The best thing about getting older? That’s easy. It’s the unexpected flowering of my creative self.
I didn’t plan on having a midlife crisis when I turned forty. As a psychologist, I'd read the work of Carl Jung, but I didn't share his lofty ideas about the tasks of the second half of life. I had no plans to welcome my unexpressed Shadow side. I figured I’d just continue on my established path—a little creakily, maybe—until I dropped.
I'd set out on the path early. By the time I graduated from college, I’d found a life partner and my future profession. I got married and moved on to graduate school in psychology. A month after I passed my Ph.D. orals, I got pregnant with our first child. The second followed three years later. My husband and I shared work and parenting.
We had a good life. Stable. Nothing missing, as far as I could tell. But when I turned forty, everything started to shift.
First, I began a crazy, passionate affair—with the Cajun accordion.
It all started when my husband took me on a fortieth birthday trip to New Orleans. I came home with a strange obsession: I began to have recurring dreams of playing the accordion. It made no sense at all. I was a shy, cerebral psychologist—left-handed, a terrible dancer, too self-conscious to sing in the shower. I had never mastered a musical instrument.
But I was possessed with the desire to play. I faced major battles with performance anxiety, endless worries about what-will-people-think? But one day I had a revelation: Self-consciousness is just the other side of narcissism. I had to get over myself. So I did.
The first time I faced down my fears and played in front of an audience, I felt like flying.
Writing slipped back into my life more slowly. I had written poetry in high school (who hasn't?) but then I moved on to other things. In the intervening thirty years, I had done a little professional writing, but otherwise--nothing.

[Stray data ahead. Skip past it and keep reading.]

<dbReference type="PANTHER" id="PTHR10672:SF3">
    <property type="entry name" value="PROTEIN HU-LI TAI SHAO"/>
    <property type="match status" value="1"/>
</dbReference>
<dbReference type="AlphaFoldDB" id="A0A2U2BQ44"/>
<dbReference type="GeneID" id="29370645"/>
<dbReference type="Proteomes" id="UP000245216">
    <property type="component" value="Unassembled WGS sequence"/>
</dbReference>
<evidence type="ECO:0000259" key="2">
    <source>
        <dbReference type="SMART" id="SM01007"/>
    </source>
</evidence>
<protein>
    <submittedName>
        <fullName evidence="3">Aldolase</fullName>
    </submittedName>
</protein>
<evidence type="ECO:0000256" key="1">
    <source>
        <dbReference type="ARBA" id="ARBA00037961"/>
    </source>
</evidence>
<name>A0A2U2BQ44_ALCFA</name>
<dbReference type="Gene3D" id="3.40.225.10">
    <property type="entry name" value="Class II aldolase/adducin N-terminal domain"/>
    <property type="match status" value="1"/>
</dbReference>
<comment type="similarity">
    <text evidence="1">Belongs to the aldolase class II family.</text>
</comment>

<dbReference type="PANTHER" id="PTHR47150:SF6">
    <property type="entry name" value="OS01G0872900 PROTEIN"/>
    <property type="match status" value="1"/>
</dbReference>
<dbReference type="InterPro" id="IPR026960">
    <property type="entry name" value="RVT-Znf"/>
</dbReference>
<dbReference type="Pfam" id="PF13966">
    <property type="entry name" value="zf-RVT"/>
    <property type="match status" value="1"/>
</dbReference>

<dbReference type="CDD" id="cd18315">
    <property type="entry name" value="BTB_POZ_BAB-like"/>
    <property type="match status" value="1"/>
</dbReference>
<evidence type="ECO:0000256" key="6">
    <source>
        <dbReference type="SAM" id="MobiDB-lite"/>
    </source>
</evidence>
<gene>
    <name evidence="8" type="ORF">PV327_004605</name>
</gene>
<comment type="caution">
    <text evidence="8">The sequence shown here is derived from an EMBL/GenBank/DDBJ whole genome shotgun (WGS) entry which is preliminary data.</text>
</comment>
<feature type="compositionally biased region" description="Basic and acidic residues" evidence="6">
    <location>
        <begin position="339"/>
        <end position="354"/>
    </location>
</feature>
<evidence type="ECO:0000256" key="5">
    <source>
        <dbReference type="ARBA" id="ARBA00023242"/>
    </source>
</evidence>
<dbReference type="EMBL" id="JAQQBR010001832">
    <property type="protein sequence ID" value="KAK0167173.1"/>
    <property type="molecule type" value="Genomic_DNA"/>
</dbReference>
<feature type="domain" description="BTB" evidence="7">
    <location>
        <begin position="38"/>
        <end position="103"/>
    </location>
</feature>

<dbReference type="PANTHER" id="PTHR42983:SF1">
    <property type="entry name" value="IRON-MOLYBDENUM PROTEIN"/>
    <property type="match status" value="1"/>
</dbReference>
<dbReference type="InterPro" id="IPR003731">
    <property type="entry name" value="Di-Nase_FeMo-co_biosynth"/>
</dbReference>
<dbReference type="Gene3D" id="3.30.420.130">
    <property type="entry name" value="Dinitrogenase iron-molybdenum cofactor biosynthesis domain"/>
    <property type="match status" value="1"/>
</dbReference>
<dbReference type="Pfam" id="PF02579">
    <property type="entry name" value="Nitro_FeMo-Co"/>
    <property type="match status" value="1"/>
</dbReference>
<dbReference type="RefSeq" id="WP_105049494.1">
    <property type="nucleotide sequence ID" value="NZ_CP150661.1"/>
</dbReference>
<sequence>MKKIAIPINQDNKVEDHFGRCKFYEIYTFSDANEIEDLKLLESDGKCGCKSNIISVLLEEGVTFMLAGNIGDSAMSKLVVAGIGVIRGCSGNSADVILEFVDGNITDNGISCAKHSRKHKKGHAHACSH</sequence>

I found myself writing long e-mails and Internet posts about my new music passion. I started writing for a couple of Cajun music newsletters. People started suggesting I take my writing more seriously. I listened.
At fifty, I signed up for my first writing class—a course in creative nonfiction, offered by the UC-Berkeley extension. I found a wonderful mentor who invited me into her writing groups. She kept telling people I was writing a book. I denied it. “A book! No, not a book. Just a few personal essays, maybe.”
But then I did it. I wrote a memoir about my unexpected musical journey. My very first book—if you don’t count my Ph.D dissertation. (I don't!) I started collecting rejection letters. Eventually, I found an agent and then a publisher.
Accordion Dreams was published by a southern university press last year.
I discovered music at forty, writing at fifty. Now I’m waiting to see what the next adventure will be. Another book? Maybe. I did try writing a mystery, but now I'm back to nonfiction. Another instrument? I have fooled around with the fiddle.
I ignore that nasty little imp who whispers in my ear: How about death? That’s the ultimate mystery. The final adventure. The real Shadow.
But don’t think so. I have no plans for my immediate demise. Although I have developed this strange interest in genealogy. I’ve been hanging out in virtual graveyards. Getting in touch with my Slovenian ancestors. That’s one more important lesson I’ve learned as I’ve grown older: I’m not always in charge of this journey.
Causes Blair Kilpatrick Supports
Louisiana Folk Roots, National Alliance for the Mentally Ill, Habitat for Humanity/Musician's Village New Orleans, Doctors Without Borders